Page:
From 2000 to 2014, the age-standardized incidence of end-stage renal disease (ESRD) attributed to diabetes decreased from 260.2 to 173.9 per 100,000 diabetic population.
Risk of atrial fibrillation increased with worse glycemic control and renal complications. Among patients with normoalbuminuria, researchers found no excess risk of atrial fibrillation with an HbA1c less than 9.7% for men or 8.8% for women.
The hypoglycemia risk stratification tool is based on six variables: previous episodes of hypoglycemia-related hospital utilization, insulin use, sulfonylurea use, ED use in the previous year, chronic kidney disease stage, and age.
The review included 189 randomized controlled trials that compared glucagon-like peptide-1 receptor agonists or dipeptidyl peptidase-2 inhibitors with placebo or other diabetes drugs in patients with type 2 diabetes.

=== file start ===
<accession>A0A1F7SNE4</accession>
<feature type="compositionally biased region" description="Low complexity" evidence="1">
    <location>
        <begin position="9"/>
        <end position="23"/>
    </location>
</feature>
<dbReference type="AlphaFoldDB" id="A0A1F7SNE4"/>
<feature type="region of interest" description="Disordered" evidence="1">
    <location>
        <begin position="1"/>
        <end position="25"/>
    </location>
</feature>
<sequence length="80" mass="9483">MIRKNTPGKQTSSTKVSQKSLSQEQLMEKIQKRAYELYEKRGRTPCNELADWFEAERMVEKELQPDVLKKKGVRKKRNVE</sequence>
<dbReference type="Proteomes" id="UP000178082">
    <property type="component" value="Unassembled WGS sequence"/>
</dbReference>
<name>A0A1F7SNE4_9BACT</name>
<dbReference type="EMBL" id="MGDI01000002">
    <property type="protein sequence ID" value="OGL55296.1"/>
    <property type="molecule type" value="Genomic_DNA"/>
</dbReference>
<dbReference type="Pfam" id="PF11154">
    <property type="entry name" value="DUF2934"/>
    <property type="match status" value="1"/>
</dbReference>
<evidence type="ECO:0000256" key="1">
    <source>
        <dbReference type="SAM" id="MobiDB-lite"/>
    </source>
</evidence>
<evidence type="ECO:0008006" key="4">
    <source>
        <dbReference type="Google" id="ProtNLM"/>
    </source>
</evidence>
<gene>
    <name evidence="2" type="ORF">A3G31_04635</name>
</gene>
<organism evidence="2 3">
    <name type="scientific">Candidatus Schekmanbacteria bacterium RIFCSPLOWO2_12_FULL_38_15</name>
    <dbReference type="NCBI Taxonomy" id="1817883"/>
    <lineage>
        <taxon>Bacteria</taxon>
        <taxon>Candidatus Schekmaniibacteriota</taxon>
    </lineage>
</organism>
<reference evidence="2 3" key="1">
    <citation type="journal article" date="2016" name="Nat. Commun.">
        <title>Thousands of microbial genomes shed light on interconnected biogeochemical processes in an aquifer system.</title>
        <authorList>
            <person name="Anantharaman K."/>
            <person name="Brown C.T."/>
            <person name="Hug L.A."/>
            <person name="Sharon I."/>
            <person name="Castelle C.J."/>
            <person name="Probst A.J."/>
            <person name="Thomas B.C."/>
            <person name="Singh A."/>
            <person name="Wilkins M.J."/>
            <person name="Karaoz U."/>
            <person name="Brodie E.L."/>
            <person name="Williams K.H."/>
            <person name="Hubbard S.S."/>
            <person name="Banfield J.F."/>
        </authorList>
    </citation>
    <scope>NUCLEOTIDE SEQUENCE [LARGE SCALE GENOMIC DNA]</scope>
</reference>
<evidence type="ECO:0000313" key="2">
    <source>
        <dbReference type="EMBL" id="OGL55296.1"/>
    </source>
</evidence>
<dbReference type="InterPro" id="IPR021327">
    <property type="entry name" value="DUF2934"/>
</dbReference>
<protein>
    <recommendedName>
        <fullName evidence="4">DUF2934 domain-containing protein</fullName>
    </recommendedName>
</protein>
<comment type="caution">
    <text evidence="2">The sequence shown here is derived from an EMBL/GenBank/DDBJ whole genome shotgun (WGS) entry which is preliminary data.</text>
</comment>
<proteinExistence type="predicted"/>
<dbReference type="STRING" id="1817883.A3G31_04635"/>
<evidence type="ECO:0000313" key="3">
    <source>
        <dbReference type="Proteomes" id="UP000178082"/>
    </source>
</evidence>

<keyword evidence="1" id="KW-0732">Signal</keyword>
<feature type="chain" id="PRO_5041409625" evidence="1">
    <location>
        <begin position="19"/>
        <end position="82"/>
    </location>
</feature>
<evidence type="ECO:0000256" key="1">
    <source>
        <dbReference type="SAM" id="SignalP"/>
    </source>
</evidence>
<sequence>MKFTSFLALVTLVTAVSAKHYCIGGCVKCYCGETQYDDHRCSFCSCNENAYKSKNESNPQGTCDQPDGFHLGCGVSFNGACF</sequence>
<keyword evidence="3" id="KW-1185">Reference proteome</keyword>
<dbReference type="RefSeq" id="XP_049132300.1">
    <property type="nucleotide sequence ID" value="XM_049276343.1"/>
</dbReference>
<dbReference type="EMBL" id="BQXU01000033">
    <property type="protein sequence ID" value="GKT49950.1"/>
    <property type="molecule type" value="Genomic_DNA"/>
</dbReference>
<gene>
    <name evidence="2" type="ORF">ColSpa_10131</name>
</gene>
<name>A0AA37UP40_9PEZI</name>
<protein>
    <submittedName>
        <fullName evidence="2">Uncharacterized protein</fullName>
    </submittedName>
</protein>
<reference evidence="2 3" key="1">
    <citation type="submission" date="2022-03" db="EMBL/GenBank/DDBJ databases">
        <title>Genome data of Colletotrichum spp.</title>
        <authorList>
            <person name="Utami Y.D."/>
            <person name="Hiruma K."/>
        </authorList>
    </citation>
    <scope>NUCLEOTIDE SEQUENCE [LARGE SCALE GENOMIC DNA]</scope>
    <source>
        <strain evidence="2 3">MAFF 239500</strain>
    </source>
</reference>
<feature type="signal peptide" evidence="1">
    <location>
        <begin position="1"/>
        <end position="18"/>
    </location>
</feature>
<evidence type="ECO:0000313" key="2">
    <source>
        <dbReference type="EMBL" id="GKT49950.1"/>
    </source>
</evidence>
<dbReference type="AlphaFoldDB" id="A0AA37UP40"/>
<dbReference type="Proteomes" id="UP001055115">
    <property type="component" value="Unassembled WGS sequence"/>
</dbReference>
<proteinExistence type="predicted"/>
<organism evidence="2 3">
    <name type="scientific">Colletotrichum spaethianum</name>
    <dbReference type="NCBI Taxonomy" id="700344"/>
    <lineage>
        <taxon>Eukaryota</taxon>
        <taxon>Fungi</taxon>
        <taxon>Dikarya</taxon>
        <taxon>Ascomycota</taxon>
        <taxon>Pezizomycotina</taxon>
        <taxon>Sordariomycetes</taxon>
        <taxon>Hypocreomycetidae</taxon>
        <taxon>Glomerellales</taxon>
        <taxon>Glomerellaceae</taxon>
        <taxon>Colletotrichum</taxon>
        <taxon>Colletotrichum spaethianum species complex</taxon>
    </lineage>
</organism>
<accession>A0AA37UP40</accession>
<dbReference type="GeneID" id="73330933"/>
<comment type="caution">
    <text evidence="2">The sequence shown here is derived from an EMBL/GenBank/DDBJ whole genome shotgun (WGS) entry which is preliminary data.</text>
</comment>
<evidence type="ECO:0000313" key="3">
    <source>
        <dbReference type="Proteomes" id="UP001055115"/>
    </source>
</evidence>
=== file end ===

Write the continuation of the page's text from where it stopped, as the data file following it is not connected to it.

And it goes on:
Although it would seem to make sense that routine glucose self-monitoring provides better outcomes, this long-held belief is not supported by the data, said an editor's note accompanying the study.
The observational analysis compared sodium-glucose co-transporter-2 (SGLT2) inhibitors with other glucose-lowering drugs in patients with type 2 diabetes in Denmark, Norway, and Sweden.
Results from the Diabetes Prevention Program Outcomes Study also showed that metformin was cost-effective compared to placebo for patients at high risk of diabetes.
Patients with type 1 diabetes taking dapagliflozin for 24 weeks had lower HbA1c level, body weight, and insulin dose than those on placebo, according to the industry-funded study.
The frequency of diabetes visits varied across health systems, but within most of the studied organizations, patients with high HbA1c levels were not seen any more often than those with lower levels.
The industry-funded study used international data to compare rates of heart failure hospitalization and mortality in patients on sodium glucose cotransporter-2 (SGLT2) inhibitors or other glucose-lowering drugs.